the in ii it wiiH kIvoii until next TliurH
iluy, .Inly 22, to iniiko ii re)ort before
the fininly court, tjiiiiilii promised to
hhhIhI IiIh fninlly. Thorn nm xevcrnl
rlilldreii ly tlm Clundlt family.
ROSENSTEIN 8T0RE SOLD.
Fine Builneaa Corner at Suipeniion
Brldga Change! Handi.
Tlm Htoro of 8. HoHmmleln, on tho
corner of Mnln mid Bovunlh HtreolK,
hna been aold to Kuro Ilroa., of I'ort
land. It Iiiih not yet been determined
whether tlm purcliiiHerB will luke pim
hphhUiii Imnmdlutely or whether Mr.
KosciiHtulii will retain tlm liimlirnHH
until Jnniiiiry 1. Tlm corner Ih oho
of tlm heHt In Urn city. Kor ninny
yonra It wuh occupied by tlm I. Si'll
liiK Htoro nnil Mr. KohciihIoIii bmiKht
the SellliiK Htock nhont two yonril HKo,
nftor dlnpoHitiK of IiIh biiHlnrn In the
Wlllumelte IlulldliiK to J. Lovltt.
Jaw and Forearm Fractured.
,J. WeHlon, hocoikI innto of tho
Hteanier Norman H. iJinK, wna aevore
ly nml pnlnfiilly Injured Snlurduy nf
ternoon mi tho limit wuh goliiK IhrotiKh
tho lockH. Ho wur cniiKht In the hllo
of u ruhl" ami aiiHtulimd a frueture
of IiIh for" nrm and a compound fine
turn of IiIh lower Jnw. The frncturos
wore reduced by Dr. W. 11 Cnrll mid
WiHton Is on tlm mail to recovery.
IIIh Inline Ih In Went OreRon City.
Damfiicua Firm Suea For $51.36.
.1. C. Elliott & Company, a firm do
ItiK biiHlnesB near Uamuscus, lins filed
Hiilt iiKalimt Tletijaniln Ilalsteml for
tho Hum of jrl..'t(i, claimed to bo due
Hiild company for provUloiiH purclianod
by the defendant. Tho rooiIh were
purchnHeil In May, 1908. Tho company
much for the ahovo amount nml ln
toreHt from May 2.1, 1008. Gordon
K. Hayea Ih the attorney for tho plaintiff.
CHAUTAUQUA ENDS NEXT
Thorn am only three iliiya
lift of III" it 11 1 1 1 1 it I Cliuul iiiiiiii
Mi'HmIijii nml with tlm fllll'Nl of
weather nml llni most utiruc
llvo ptiiKiiiiiiiiiiM over offered,
It In vory lllii'ly t ti (it (IioiihiiihIn
of people will avull themselves
of Ihn opiHirlillilly In attend.
Oswego mid ICuglo Creek play
hull toiliiy mill tlm ili'i'ldliiK
Kiiino of tliu t oti r 1 1 u in n I will
hu ilayiil loiuorrow afternoon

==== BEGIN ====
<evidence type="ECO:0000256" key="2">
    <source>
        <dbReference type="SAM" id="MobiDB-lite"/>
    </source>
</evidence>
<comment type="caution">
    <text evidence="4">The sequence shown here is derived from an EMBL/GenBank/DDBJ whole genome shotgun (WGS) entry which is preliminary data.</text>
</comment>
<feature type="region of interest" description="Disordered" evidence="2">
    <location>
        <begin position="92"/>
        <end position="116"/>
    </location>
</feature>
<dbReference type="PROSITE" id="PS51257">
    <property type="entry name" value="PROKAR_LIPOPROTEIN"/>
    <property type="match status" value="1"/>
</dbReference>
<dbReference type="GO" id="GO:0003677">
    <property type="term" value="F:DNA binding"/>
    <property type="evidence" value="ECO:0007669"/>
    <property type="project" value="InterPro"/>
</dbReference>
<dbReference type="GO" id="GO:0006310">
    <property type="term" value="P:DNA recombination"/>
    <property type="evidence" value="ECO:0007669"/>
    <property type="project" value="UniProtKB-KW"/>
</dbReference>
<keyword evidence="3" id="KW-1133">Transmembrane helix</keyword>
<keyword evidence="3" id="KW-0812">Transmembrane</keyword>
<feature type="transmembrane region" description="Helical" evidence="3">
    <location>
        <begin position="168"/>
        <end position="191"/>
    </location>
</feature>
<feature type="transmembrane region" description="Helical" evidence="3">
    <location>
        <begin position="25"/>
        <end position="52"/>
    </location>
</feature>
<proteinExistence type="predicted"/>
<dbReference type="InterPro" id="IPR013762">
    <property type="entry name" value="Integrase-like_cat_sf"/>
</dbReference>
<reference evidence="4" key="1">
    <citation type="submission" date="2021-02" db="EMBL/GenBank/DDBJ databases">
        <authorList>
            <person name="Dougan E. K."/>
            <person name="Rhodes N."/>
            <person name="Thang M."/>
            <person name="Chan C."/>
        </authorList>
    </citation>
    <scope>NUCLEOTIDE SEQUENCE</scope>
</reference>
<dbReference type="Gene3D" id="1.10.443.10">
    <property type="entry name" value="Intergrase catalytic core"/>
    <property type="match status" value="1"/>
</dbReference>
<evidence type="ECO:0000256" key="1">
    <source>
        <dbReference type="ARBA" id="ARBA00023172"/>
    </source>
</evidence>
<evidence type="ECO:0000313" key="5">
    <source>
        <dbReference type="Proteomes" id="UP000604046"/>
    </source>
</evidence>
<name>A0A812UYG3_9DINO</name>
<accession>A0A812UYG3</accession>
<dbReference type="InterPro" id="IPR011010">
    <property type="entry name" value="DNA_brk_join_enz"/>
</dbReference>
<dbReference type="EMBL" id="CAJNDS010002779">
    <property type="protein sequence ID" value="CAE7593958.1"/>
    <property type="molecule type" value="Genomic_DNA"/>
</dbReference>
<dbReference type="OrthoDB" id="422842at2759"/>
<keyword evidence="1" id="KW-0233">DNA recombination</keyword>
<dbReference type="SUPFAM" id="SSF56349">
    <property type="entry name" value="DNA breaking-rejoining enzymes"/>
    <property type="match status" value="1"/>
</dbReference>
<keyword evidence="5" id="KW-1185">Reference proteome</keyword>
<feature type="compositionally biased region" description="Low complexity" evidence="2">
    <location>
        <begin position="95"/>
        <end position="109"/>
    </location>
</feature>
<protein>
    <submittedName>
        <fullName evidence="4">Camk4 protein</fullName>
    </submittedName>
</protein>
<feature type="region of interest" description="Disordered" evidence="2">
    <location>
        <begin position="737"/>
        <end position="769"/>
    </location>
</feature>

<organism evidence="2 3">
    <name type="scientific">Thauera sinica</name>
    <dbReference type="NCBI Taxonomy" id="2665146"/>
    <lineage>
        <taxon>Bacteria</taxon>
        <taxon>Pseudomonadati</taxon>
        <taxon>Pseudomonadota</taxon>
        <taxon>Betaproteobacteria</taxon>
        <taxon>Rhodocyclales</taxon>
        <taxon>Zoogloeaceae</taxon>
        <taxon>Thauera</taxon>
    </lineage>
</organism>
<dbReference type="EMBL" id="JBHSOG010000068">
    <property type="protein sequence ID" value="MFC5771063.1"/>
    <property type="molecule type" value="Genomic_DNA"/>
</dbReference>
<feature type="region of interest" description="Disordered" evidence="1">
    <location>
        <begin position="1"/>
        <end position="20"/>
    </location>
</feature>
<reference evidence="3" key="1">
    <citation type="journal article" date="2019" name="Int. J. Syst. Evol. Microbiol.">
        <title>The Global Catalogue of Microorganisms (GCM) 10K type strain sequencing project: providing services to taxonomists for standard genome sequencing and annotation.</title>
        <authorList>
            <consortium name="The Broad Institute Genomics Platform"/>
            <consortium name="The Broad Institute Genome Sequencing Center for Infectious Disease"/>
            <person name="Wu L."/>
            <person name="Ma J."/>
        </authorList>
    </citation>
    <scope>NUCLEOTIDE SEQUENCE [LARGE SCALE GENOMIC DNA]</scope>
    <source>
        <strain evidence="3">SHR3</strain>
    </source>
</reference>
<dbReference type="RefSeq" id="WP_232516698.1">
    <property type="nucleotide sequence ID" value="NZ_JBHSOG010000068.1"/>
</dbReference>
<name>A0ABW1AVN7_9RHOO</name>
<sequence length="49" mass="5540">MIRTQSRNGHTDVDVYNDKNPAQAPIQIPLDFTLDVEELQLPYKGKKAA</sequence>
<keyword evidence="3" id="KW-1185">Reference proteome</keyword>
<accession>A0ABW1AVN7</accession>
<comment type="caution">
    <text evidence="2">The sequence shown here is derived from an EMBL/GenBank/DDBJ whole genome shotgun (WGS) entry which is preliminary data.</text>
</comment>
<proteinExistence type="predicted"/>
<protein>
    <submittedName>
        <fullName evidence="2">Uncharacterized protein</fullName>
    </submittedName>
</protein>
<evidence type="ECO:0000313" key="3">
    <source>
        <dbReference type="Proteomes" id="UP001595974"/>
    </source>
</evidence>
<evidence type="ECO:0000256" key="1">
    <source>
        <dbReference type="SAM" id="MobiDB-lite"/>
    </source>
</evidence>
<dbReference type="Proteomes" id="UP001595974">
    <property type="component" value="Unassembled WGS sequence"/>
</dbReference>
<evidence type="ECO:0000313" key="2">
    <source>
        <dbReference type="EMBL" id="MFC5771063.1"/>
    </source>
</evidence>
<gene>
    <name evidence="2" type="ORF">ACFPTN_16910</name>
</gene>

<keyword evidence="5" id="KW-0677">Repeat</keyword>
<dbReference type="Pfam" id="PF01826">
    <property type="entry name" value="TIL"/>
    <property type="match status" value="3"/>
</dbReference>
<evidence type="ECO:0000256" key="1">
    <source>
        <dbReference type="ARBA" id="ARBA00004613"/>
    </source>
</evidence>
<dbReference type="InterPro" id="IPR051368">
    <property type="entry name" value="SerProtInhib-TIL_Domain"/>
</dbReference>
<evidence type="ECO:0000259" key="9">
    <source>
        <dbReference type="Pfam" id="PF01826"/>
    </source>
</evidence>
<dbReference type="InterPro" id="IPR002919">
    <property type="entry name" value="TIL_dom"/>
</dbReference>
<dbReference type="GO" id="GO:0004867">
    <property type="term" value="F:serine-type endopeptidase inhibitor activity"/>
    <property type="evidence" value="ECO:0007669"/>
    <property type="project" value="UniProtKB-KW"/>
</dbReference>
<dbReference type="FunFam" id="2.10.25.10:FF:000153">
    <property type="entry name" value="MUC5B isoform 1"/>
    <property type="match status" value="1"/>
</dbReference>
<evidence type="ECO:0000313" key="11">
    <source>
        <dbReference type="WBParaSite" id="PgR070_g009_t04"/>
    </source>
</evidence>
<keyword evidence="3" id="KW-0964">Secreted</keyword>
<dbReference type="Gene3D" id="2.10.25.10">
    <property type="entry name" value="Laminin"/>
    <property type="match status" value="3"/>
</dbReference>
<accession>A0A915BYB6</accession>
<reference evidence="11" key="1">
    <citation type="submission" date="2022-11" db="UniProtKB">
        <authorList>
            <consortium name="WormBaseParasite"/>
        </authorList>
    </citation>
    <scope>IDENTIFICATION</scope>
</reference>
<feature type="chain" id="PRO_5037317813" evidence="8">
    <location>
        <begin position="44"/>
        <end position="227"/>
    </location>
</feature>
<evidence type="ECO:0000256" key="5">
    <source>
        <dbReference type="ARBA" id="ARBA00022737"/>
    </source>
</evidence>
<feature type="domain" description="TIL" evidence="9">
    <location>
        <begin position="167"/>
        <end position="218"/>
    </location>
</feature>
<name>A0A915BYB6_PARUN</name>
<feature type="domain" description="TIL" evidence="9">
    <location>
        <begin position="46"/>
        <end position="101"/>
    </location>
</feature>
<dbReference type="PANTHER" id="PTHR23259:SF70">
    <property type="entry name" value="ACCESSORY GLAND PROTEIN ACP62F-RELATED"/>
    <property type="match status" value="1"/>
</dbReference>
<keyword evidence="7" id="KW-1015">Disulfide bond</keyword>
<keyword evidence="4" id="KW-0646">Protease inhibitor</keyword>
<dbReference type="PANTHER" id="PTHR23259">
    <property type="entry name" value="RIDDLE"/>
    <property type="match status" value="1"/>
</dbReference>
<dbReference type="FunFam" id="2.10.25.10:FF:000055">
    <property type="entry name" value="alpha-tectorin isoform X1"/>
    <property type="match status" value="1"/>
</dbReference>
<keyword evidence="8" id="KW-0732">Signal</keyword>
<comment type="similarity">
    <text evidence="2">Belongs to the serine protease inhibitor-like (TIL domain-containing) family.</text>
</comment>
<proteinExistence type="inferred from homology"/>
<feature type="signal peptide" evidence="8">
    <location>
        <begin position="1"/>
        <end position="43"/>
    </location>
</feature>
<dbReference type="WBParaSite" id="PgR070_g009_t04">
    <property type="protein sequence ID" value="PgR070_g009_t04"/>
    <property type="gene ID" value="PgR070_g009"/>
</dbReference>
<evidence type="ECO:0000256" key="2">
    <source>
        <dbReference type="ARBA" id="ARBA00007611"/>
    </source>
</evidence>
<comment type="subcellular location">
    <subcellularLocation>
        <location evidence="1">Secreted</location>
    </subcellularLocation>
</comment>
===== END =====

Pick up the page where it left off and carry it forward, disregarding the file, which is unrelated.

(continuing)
lit 11:30 o'clock, iir. Mutt H.
Hughes, t hu fiiuiml dlvlim uf
I'unuiIiiiiu, lecture t li Im after-
noon on ' Ihn Art of laving, 'f
mnl tlm athletic ontortiilniuciit
iiuilor th" illri'cllon of tlm Port
IiiihI Y. M. C. A. will hu kIvhii
tonlKht. Hutiiriluy la J'ulrlotlc
liny ul CIiuiiIiiiiijiiii, with a Ice
turn In Him uftcriioon oil
"HIkIiIn and Hei'ima of Ihn Civil
Wur." hy ICII Mi'CIIhIi, mid In
Ihn vvi'iiliiK Hi" Knli kiTlioi-kiT
(Junrti'tlo will tilvu a concort
t hut w ill h" ouu of III" liluKt'Hl
druwIiiK rurilH of Ihn mkhdIoii.
Klri'Wiiika will roiiclmlu Hutur
duy iiIkIiI'n proKraiiiui", Hon
lay liiorulliK Hutldiiy KcIiimiI
will tnku plui'o ut 1(1 o'clock,
mid n Hi-rinnii hy lr. HiiKlii-a
ul 2 o'rliK'k and iiiiikIc liy tlm
Knlckcrhocki'r Qinirlcit". Dr.
McCIUli will prcuch Hi" vcu
liiK acruioii mid them will Im
iiiiihIi hy ('liniiluiniiu rhorua
mid MIhh Ciuiii K"ll"r mid Mr.
TIlolllUM J. Pl'lllll'll.
I I , J M MMhl -1
NEVER HEARD OF
BOOSTER DAVIS SHOWS THE
LIGHT TO A PARTY OF
Th" litiHllliiic iiplrll of 8. I'. I ii v In,
ii'iTclury of tho puhllclly dcpurtiiuTil
of tlm I'onitniTclul Chili, wum ii i it i i 1
fnliil on day IhhI wi'i'k when (tin
wicrk of two frWulit enra iiciir Cluck
uiiiiix Htutloii held a north IhiiiiiiI over
I tt ii il h"r for acvcrul lioura. Mr. Dnrla
liiard filiiiuin of miTrlini'iit and look
lilac '' "f li'" "I"''" window hiiw u
wiikoii loiid of Hiillora koIiik down tlm
m red, all of tlm Jucklca ycllltiK at the
tun of l hair volri-a.
"Thai incnua miuii'thliiK." auld the
nrrri'lnry, and tirnhliliiK hla hut Im